Decentralized Insurance and Risk Sharing

Peer-to-peer multi-risk insurance and mutual aid

Peer-to-peer (P2P) insurance is a decentralized network in which participants pool their resources together to compensate those who suffer losses. It is a revival of a centuries-old practice in many ancient societies where members care for each other’s financial needs in the event of misfortune. With the aid of internet technology, P2P insurance is becoming a transparent, high-tech and low-cost alternative to traditional insurance and is viewed by many as a huge disruptor to the traditional insurance industry in the same way Uber is to the taxi industry.

This paper presents the first effort to build the framework for the design and engineering of mutual aid and P2P insurance. Most of existing business models in practice, whether traditional or P2P, are developed to insure against a particular risk, such as critical illness, accidental deaths, property damage, etc. However, even with the same type of risk, not all peers can be of the same loss distribution due to different age cohort, health status, or property conditions, etc. While differential pricing has well developed for traditional insurance, the fair allocation of cost for P2P insurance is not yet well understood. This paper presents a variety of P2P insurance/mutual aid models that facilitate the exchange of multiple risks and enable peers with different needs to financially support each other in a transparent and actuarially fair way.

S. Abdikerimova, R. Feng. (2019) Peer-to-peer multi-risk insurance and mutual aid. Download


Peer-to-Peer risk sharing

In contrast with classic centralized risk sharing, a novel peer-to-peer risk sharing framework is proposed in the work. The presented framework aims to devise a risk allocation mechanism that is structurally decentralized, Pareto optimal, and mathematically fair. An explicit form for the pool allocation ratio matrix is derived, and convex programming techniques are applied to determine the optimal pooling mechanism in a constrained variance reduction setting. A tiered hierarchical generalization is also constructed to improve computational efficiency. As an illustration, these techniques are applied to a flood risk pooling example. It is shown that peer-to-peer risk sharing techniques provide an economically viable alternative to traditional flood policies.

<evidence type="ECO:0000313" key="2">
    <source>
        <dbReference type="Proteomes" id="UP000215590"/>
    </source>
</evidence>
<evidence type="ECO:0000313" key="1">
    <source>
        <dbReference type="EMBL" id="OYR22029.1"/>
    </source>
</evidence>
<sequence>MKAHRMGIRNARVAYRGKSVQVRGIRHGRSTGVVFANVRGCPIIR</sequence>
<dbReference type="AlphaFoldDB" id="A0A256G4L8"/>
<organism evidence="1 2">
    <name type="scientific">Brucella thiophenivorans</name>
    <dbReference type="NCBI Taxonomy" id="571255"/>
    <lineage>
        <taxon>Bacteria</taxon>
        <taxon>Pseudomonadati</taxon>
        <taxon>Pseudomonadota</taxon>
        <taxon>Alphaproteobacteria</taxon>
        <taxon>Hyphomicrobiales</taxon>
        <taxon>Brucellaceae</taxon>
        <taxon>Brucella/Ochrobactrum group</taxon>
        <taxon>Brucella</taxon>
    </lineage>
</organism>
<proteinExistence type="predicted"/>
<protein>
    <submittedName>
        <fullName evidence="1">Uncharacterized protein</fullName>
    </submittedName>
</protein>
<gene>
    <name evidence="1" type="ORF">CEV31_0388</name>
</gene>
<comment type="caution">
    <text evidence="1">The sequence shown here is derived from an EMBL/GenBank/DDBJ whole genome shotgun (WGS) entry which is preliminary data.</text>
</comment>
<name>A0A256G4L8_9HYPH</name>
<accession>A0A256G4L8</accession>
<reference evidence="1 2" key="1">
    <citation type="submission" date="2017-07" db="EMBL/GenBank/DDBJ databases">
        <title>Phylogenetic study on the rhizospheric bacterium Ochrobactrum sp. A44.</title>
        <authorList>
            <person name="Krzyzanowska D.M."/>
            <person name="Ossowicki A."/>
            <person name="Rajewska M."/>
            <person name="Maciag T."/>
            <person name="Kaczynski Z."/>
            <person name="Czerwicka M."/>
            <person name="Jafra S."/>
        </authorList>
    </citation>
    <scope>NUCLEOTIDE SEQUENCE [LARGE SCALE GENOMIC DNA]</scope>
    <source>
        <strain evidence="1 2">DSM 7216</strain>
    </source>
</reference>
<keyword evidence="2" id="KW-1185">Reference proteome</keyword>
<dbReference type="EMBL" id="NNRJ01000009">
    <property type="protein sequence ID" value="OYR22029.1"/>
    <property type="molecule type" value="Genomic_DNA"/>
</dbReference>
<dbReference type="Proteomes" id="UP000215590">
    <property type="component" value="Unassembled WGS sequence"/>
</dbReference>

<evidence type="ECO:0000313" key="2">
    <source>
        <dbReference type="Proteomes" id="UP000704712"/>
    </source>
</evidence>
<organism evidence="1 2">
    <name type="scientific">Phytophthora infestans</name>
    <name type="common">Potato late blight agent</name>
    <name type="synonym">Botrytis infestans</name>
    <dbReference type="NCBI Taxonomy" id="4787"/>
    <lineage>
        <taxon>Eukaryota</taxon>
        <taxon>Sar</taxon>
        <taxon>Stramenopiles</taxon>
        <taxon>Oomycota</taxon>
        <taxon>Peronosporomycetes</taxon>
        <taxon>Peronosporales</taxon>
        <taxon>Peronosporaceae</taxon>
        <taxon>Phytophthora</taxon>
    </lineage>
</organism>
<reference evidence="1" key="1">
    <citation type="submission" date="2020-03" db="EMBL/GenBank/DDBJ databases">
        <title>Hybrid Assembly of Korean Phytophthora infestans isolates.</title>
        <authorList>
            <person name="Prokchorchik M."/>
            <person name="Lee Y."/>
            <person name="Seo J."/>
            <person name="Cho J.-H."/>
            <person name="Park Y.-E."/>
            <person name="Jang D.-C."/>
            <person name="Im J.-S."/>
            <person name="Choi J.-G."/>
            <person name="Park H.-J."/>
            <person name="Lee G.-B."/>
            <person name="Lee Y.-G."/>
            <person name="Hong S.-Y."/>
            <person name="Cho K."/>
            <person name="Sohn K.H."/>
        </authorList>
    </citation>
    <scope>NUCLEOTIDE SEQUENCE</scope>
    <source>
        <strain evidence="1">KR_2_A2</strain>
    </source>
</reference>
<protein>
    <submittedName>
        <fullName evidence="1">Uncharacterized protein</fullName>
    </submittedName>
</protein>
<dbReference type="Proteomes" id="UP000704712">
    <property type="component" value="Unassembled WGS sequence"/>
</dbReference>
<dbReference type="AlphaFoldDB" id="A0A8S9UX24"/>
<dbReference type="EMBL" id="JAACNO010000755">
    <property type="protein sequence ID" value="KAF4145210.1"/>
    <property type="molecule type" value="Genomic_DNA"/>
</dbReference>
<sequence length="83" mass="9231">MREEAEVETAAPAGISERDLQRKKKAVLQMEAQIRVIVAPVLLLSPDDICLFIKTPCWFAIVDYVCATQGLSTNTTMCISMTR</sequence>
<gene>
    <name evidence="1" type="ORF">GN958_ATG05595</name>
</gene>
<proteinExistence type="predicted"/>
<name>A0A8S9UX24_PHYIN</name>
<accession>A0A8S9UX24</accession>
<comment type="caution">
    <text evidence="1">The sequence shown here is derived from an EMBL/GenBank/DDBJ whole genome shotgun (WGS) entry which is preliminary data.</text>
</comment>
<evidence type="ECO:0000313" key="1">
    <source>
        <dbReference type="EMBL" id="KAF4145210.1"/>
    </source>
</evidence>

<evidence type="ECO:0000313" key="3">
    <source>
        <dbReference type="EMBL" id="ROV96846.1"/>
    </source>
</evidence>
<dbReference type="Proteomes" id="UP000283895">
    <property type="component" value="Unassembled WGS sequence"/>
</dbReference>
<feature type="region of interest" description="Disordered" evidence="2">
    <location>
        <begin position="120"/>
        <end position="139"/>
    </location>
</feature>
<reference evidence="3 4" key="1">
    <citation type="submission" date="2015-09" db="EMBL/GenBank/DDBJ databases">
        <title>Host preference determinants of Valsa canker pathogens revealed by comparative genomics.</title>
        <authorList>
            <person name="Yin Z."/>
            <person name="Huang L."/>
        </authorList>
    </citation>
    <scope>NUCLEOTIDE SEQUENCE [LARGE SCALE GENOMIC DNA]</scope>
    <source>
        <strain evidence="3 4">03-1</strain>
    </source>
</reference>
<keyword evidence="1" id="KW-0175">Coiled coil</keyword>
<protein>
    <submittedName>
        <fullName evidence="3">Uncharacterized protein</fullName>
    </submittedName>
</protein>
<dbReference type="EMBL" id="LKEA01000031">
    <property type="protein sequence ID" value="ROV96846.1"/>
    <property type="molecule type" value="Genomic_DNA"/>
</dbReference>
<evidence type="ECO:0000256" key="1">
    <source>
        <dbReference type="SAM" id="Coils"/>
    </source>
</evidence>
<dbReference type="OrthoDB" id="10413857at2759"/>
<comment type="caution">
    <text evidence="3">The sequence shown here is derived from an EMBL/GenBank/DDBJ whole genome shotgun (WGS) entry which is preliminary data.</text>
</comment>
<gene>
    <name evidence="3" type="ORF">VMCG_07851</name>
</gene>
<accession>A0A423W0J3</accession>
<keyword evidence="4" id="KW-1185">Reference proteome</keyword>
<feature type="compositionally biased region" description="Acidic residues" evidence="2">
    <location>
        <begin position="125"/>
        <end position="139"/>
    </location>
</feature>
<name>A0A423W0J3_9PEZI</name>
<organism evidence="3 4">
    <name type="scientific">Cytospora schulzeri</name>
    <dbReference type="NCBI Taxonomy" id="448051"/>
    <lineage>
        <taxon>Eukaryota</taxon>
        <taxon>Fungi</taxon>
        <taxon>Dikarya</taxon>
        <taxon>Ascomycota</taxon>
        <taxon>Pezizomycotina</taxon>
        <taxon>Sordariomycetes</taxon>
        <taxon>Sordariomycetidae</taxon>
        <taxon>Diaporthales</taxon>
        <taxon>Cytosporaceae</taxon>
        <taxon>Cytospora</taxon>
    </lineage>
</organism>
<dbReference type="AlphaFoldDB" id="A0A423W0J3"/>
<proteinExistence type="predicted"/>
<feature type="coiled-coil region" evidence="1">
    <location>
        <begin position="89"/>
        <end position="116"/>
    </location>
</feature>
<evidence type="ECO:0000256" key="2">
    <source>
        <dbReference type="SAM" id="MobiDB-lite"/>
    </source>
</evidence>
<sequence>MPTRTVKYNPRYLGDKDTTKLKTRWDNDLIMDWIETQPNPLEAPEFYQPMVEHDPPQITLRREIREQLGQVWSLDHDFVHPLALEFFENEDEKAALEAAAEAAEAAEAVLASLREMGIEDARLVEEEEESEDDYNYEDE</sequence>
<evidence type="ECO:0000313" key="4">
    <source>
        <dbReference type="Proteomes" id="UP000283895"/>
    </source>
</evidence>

R. Feng, C. Liu and S. Taylor. (2020) Peer-to-Peer risk sharing with an application to flood risk pooling. Download


Decentralized insurance and optimal risk pooling

Decentralized business models are increasingly common around the world with the rise of sharing economy. In contrast with the classic server-client model where service is provided only by a central authority, new decentralized models allow peers to act as both servers and clients on an as-needed basis and interact directly with each other. It has often been argued that decentralized business models are more cost-efficient, democratically inclusive, and responsive to consumer demands than classic centralized models.

While insurance is no exception to the decentralization movement, it is not well understood in the literature how decentralization is used to re-shape the mechanism of risk pooling, which is quintessential to insurance business. This paper presents various new forms of decentralized insurance arising from industry practice and develops a quantitative framework in which they are compared on a spectrum of decentralization. As a result, optimal risk pooling strategies are analyzed in order to understand peers' rational economic behaviors.

Manuscript will be available online soon.

This research project is supported by a research grant from the Casualty Actuarial Society.

Runhuan Feng
Runhuan Feng

PhD, FSA, CERA

Professor

Director of Actuarial Science

H.P. Petit Professorial Scholar

State Farm Companies Foundation Scholar